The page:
Shot Chart Studies: Theo Pinson


During the months of May and June, we here at Keeping it Heel will be going in-depth to preview the 2015-2016 North Carolina basketball team.  We will be spending one day each on all twelve players, profiling each man on the Heels’ roster. Part of the series will be taking a look at all the shot charts of the Tar Heels from the past season. Today, we take a look at Theo Pinson’s shot chart.

Theo Pinson, like Joel Berry II, saw a good chunk of his freshman season from the bench while out with injury. Pinson only really contributed in the first half of the season before missing most of ACC play due to his injury. He did come back and play a few minutes in early March and in the tournament games, but both his minutes and impact were minuscule. All told, Pinson played in 24 games and played just 19.6% of possible minutes played last season. That is really low for a Top 10 recruit — for comparison’s sake, the player ahead of Pinson on the 2014 ESPN 100, 9th rated Karl Towns Jr., played 52.2% of possible minutes played for Coach Cal at Kentucky, while the 11th rated player Kelly Oubre played 52.3% of possible minutes played for Kansas.

As a result, there isn’t a lot to go off when looking back at Pinson’s 2014-15 season. Most of the data comes from the first half of the season, when he was still getting his sea and adjusting legs playing big time college basketball. Tar Heel fans and the database missed the second half of the season when Pinson could really start to show his improvement both on the offensive and defensive end of the court.

The database did record 68 shots for Pinson (fellow freshman Justin Jackson logged 310), so we will take a look at those numbers while keeping in mind the low sample size for Theo.

A quick note about the shot charts — as the key explains, the biggest the hexagons, the more shots were taken at those locations. The shades of colors correspond to the field goal percentage at those locations. Red, orange and yellow colors are good, while blue hues are bad. 

More from North Carolina Tar Heels

The first thing you should focus on when reading any shot chart is the field goal percentage at the rim. Yesterday, when looking at Joel Berry II’s shot charts, it was immediately clear that he struggled to finish at the rim last season. That problem doesn’t exist with Pinson. He was an average to above average finisher at the rim last season, a great sign for the Tar Heels. That field goal percentage can be backed up with qualitative observation — Pinson’s great athleticism was apparent right from Late Night with Roy, and it makes sense that he would be able to finish around the rim using his jumping ability.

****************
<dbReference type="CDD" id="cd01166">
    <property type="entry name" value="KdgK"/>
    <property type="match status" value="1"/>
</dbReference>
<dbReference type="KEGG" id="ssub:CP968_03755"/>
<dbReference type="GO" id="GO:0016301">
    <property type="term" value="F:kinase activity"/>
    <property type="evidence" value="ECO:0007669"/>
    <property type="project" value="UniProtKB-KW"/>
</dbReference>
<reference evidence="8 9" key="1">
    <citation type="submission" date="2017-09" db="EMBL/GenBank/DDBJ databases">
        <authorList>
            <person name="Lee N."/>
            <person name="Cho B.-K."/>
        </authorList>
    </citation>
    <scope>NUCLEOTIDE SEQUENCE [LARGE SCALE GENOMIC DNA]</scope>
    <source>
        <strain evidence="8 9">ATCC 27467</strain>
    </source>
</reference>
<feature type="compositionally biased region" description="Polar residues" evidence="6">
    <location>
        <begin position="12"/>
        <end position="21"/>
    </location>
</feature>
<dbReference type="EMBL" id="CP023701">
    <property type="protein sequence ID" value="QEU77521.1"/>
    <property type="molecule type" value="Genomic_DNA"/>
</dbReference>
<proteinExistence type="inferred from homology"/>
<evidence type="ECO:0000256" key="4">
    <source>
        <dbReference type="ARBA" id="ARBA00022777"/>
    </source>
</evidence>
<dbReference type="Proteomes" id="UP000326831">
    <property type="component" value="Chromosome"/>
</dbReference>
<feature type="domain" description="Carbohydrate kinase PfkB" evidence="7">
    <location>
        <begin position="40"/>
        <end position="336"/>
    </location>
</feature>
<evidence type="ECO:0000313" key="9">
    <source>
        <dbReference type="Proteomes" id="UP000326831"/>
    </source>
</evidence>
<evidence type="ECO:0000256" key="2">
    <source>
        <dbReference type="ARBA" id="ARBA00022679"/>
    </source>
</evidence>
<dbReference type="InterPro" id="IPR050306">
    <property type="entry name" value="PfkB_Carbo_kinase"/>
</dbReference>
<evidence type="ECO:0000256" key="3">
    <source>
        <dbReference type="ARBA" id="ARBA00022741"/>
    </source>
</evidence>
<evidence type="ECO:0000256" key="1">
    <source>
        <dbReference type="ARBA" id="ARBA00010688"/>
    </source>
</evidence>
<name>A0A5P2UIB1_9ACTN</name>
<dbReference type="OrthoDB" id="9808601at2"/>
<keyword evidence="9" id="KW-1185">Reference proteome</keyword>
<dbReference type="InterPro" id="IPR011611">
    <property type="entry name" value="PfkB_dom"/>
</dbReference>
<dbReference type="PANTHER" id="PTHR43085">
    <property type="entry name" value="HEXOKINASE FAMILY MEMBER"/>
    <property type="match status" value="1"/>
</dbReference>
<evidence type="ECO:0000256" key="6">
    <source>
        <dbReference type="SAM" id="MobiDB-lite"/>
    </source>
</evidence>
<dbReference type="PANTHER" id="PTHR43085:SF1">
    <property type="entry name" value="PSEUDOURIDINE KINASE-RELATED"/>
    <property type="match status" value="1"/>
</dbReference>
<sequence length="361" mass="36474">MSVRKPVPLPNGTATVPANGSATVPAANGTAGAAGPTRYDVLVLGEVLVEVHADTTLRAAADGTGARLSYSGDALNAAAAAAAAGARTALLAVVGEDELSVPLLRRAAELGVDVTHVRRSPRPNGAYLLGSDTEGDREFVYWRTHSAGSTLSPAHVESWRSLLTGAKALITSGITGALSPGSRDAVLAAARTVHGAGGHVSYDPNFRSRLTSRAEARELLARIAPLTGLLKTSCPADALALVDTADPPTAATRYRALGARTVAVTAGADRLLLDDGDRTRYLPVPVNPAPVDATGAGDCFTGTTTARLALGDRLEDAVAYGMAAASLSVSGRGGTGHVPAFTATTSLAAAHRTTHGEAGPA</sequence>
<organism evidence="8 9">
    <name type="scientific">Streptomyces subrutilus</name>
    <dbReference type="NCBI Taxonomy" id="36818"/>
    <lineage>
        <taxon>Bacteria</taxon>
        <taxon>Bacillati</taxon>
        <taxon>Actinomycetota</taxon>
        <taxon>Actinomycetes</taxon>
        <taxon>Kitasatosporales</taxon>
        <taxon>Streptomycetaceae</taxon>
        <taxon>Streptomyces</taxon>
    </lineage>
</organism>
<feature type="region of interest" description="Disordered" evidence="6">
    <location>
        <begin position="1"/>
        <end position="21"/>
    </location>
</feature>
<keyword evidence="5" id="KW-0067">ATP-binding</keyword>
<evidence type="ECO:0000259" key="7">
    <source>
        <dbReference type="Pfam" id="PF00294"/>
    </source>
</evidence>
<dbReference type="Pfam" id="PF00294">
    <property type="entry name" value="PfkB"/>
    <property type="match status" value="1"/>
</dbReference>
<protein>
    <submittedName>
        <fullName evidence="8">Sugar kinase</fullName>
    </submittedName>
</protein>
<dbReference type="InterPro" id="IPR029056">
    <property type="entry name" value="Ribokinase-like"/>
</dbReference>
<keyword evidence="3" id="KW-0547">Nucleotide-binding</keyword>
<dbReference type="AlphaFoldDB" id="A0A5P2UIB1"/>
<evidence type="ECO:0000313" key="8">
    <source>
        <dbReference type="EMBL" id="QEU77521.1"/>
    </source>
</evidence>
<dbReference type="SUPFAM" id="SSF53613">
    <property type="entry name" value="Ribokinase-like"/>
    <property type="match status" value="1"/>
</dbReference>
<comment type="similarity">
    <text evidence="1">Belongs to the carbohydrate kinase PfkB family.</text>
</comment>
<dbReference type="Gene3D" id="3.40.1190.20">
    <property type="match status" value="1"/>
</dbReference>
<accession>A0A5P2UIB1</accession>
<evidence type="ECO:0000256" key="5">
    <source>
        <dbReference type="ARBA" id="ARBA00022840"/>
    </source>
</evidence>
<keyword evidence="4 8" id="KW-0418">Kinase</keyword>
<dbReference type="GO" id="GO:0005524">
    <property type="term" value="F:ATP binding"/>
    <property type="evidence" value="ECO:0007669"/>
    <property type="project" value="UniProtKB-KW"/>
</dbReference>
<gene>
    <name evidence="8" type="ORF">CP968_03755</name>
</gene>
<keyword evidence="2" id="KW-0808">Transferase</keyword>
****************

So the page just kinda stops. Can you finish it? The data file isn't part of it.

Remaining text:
Remember, though, that his 65% field goal percentage at the rim was on just a few shots. While it is a good sign, there is no guarantee that this field goal percentage will hold up next season as he gains more attempts and as defenses key in on him a bit more.

Let’s look at the rest of the chart. Keeping in mind again the small sample sizes, you see Pinson really never developed into a true jump shooting threat last season. He was 7-26 from deep last season and didn’t attempt that many shots from the midrange area. This holds up with what his scouting reports were saying back when he was in high school. Check out this scouting report from the Daily Tar Heel…

"At the next level, Pinson will not be seen as an outside shooter, although he looks comfortable shooting from distance and lines up the ball well despite his slightly unorthodox shooting form. While he looks to have the ability to score right away as a freshman, much of that will come from utilizing his quick first step to get into the lane and then finish through contact and convert from the free-throw line."

The key sentence there is the first one. That scouting report pretty much held up after Pinson’s first season, and we will have to wait and see next year if Pinson develops more of a jump shot.

As for next year’s shot chart, expect similar efficiency at the rim and just more shots in general as Pinson gets more playing time. As for his efficiency at the rest of the spots on the floor, I’m just not sure. I think Pinson could develop into an average three-point shooter, but I think it will be during his junior or senior season and not next year.

Next: Key Question: Can Theo Pinson Replace J.P. Tokoto’s Production?

Advanced stats, like %Mins, from

Shot charts from